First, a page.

Street art purists bemoan the loss of ephemerality of sanctioned walls, that it no longer requires artists to employ stealth, speed, and creativity to complete a mural all while dodging law enforcement, and that it loses its impact of unexpectedly running into a powerful image in the street that wasn’t there the night before. I can agree with that. However, I think there’s still room for community participation in street art that invites casual observers to dive in headfirst to naturally grow the movement.
Pow! Wow! has been doing great work in this respect for the past few years, invading entire cities with tens to hundreds of artists, musicians, and other creatives to transform cities into something more pleasant to look at. While on my trek across Long Beach in search of the walls you see below, I ran into 20-something-year-old hipsters with iPhones in their hands to an octogenarian couple with a paper map looking for the same walls as me. To quote the elderly couple, “It’s better than having graffiti covered walls around here”. That’s what they might say now, but as they become more familiar with street art, with help from organization such as Pow! Wow!, I hope they will learn to see art in even mindless graffiti tags.
Here is a Google map view of the murals that are scattered all over Long Beach city. Most are centered around the Downtown area so it is very possible to complete the tour on a bike or even on a leisurely afternoon stroll with your Labrador. The only odd one is Push’s mural which is closer to Lakewood and is not in the best neighborhood.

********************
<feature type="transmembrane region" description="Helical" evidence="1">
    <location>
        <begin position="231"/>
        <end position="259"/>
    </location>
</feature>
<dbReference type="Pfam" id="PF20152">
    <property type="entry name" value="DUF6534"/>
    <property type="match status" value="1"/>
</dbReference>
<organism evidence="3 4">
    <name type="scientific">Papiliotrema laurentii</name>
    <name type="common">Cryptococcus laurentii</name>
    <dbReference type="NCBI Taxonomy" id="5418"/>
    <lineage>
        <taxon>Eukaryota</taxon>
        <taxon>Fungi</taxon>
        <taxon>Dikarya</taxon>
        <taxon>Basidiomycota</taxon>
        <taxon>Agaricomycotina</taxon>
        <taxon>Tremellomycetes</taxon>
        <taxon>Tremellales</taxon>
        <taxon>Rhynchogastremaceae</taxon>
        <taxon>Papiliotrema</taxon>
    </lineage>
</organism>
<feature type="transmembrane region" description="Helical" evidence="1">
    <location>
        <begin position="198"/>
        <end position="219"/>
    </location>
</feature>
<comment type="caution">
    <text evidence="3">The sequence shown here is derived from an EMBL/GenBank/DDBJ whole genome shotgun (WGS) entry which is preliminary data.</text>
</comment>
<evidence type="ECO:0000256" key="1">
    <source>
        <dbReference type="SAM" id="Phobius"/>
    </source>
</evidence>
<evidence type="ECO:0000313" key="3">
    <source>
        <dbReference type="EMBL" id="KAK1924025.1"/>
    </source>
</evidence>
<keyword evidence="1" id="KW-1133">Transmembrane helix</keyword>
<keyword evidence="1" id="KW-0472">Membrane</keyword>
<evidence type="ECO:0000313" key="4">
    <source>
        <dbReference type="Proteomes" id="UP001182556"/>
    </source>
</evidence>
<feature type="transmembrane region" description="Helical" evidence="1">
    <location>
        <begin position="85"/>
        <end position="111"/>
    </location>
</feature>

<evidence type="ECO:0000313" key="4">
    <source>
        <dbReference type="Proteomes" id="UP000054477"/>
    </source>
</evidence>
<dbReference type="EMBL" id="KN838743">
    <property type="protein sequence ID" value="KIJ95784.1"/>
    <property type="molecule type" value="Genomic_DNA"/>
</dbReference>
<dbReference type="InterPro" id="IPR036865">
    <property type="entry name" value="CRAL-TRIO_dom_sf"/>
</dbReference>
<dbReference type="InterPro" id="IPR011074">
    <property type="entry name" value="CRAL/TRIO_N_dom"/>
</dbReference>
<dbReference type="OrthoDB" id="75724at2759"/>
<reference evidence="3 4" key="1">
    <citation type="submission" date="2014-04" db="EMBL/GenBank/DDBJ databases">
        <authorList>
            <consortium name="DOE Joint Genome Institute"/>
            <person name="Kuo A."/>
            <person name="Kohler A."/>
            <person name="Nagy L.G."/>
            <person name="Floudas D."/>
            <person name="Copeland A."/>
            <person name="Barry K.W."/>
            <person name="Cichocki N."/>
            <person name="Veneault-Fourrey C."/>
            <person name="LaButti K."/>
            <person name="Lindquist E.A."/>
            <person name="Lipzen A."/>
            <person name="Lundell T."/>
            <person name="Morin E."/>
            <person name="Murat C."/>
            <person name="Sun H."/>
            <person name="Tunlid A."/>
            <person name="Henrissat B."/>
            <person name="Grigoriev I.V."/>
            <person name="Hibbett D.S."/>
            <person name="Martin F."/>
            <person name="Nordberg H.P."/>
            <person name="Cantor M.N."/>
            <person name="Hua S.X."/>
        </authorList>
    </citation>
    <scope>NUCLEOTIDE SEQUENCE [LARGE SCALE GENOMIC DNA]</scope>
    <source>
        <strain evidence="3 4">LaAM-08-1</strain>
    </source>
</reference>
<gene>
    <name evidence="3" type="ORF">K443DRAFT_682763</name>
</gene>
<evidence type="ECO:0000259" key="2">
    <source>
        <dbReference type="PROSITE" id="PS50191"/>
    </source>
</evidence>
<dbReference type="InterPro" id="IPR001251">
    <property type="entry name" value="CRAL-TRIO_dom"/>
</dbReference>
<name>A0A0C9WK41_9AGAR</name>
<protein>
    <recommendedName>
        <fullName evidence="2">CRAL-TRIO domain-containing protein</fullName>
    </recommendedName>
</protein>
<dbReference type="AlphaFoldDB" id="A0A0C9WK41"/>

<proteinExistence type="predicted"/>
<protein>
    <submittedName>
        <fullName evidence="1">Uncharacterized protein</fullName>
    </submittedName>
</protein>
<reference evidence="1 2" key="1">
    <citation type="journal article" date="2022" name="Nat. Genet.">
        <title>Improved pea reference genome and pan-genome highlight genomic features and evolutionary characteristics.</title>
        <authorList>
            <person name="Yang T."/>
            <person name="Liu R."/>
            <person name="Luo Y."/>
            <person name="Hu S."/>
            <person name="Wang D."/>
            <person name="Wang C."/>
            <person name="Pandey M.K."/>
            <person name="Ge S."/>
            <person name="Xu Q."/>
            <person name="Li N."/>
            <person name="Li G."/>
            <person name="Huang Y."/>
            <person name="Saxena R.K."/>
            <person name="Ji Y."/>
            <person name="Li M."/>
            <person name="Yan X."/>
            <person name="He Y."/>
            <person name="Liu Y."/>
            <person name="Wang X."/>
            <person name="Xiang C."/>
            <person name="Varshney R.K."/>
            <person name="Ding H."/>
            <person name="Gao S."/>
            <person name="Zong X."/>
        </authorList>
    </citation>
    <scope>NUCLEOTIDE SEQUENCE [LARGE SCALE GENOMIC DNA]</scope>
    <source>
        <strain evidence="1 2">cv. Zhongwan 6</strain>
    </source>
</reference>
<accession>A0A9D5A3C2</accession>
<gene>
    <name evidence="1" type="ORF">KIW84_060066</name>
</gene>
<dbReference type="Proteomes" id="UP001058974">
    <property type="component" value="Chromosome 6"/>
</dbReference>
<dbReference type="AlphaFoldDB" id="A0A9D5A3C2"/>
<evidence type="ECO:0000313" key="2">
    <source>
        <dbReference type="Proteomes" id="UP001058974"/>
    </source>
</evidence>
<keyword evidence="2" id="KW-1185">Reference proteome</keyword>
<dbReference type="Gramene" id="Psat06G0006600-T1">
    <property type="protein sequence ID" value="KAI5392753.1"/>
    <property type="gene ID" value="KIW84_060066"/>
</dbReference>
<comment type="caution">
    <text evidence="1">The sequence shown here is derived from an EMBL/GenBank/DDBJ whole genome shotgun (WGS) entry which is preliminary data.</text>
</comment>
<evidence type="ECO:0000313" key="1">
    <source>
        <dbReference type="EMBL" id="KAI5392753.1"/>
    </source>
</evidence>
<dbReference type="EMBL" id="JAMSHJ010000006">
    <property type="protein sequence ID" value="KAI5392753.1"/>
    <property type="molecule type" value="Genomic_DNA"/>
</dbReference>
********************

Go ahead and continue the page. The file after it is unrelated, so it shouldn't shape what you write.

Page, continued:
Let’s start with hands-down the best two murals of the bunch. James Jean (@jamesjeanart)’s “Dolly Varden” is the black and white piece on the left and Tristan Eaton (@tristaneaton)’s “The American Way” on the right. In terms of scale alone this set of walls stood out among the rest. However, I think it is the stark contrast in colors between the two that makes it so memorable.
This next pairing of walls also stands out, but for another reason. Almost a decade ago I wrote an essay in high school English class about how “street art” was the most democratic expression of art because it allows for intentional, but mostly unintentional, collaboration between vastly different artists that amplifies the original intents of the “writers” and “painters”. Well, this collaboration between Low Bros (@low_bros) and Jeff Soto (@jeffsotoart) embodies that idea.
The location of the next one made me chuckle. It is in the middle of a residential area, and Cryptik (@cryptk) painted over the face of an apartment building. As I was taking pictures a couple of residents passed by me as they entered the building and looked at me with eyes that seemed to say “Go away, you pest”. It didn’t help that a car full of hipsters arrived at that moment only to start taking an unhealthy number of selfies.
We still have walls from Push, Jeff McMillan, Fafi, Benjie Escobar, Madsteez and Hueman to come in Part Dos of this post.